• illustrative photo of the alhambre tacos at La Chingada Surrey Quays
  • illustrative photo of the alhambre meat and cheese tacos at La Chingada
  • tacos de alambre at La Chingada
  • illustrative photo of the tacos de alambre at La Chingada London
  • illustrative photo of the alambre meat and cheese tacos at La Chingada
  • illustrative photo of the alambre tacos at La Chingada
  • illustrative photo of the alhambre Mexican tacos at La Chingada
  • illustrative photo of the alhambre tacos at La Chingada Surrey Quays Southwark
  • illustrative photo of the queso alhambre tacos at La Chingada
  • illustrative photo of the alhambre cheese and meat tacos at La Chingada Surrey Quays Southwark London

The only available choice for vegans felt like a cheap afterthought, with mounds of mushroom, onions and guacamole outweighing the headlining cactus. Weak.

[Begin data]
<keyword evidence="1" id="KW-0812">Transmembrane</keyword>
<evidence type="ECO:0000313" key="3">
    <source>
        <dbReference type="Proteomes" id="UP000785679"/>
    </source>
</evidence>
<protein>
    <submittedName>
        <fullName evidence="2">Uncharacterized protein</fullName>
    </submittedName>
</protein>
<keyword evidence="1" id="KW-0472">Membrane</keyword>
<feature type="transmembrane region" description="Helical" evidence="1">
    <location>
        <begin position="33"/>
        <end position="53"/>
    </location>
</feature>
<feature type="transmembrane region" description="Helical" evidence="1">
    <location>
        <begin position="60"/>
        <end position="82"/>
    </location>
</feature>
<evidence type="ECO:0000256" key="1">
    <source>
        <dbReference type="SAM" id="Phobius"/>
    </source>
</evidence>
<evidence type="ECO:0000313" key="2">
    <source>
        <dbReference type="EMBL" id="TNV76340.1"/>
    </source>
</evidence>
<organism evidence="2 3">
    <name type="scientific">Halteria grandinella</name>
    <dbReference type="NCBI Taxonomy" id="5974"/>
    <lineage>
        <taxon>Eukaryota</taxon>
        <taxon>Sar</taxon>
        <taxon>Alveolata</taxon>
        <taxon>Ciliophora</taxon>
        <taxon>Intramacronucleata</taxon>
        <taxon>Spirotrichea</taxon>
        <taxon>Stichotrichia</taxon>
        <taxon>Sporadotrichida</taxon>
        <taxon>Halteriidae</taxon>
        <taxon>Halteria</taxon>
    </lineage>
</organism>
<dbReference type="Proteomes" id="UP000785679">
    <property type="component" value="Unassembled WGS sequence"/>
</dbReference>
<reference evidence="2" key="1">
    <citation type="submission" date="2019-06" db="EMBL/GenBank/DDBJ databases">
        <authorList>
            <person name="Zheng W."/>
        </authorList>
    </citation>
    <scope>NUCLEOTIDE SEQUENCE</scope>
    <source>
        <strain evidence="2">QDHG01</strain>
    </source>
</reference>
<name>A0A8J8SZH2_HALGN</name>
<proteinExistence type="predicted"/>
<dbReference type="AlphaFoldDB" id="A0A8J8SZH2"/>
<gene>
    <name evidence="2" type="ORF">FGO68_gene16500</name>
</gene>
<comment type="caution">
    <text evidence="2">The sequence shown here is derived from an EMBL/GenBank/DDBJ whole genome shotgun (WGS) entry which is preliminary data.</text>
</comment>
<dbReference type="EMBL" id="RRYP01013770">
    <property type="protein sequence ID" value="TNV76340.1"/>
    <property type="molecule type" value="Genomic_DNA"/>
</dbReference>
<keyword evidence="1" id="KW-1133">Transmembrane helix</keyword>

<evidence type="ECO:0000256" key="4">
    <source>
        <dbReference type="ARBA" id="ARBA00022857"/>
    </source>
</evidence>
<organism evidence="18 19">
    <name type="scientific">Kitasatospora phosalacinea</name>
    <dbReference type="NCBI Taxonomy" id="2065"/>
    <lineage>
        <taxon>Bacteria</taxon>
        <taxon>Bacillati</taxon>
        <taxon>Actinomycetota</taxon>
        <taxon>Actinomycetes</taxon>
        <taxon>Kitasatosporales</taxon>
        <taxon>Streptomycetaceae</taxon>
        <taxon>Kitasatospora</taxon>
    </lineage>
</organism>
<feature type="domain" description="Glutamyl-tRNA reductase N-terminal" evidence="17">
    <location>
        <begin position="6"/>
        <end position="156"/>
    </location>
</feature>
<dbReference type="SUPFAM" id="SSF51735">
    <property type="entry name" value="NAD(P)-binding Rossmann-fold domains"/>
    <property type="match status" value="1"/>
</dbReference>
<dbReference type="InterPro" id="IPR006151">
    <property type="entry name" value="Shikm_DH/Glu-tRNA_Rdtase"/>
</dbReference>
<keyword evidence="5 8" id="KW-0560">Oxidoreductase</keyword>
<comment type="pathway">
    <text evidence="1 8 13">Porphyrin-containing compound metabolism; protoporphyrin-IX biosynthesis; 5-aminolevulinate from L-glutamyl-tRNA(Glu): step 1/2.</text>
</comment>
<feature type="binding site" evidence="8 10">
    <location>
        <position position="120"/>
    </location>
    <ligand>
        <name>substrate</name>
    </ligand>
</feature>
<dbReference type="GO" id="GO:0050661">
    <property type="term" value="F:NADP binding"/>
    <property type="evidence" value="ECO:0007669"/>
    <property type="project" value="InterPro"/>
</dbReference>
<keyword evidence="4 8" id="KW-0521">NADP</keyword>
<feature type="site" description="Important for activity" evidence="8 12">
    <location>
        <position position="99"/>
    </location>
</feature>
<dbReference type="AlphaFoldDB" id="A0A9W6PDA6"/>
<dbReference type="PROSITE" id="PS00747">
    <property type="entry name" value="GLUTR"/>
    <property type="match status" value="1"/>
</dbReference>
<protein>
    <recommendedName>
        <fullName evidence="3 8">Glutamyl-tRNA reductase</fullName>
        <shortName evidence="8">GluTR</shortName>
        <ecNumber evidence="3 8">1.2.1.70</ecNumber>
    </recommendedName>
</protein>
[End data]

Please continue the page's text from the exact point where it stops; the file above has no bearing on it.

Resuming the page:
illustrative photo of the cactus tacos at La Chingada
cactus tacos at La Chingada

The lone pescatarian option was almost as lacklustre, with limp prawns entombed in squishy batter. It was made far more bearable by the crisp, refreshing coleslaw and a tomato and pineapple relish that was both sweet and bristlingly spicy.

illustrative photo of the prawn tacos at La Chingada
prawn tacos at La Chingada

La Chingada’s kitchen had the greatest trouble in knocking out al pastor tacos. When the kitchen got it right, the ruddy-hued pork was succulent with a balance between sweetness and smokiness, all topped off with acidic pineapple. Sadly though, most of the time, the pork was too fruity sweet with not enough smokiness. On a few occasions, the whole affair was entirely muted. I wasn’t entirely surprised at all this as tacos al pastor can be notoriously difficult to get right and yet I was disappointed nonetheless.

  • illustrative photo of the takeaway pastor tacos from La Chingada
  • illustrative photo of the pastor tacos at La Chingada
  • illustrative photo of the pastor pork tacos at La Chingada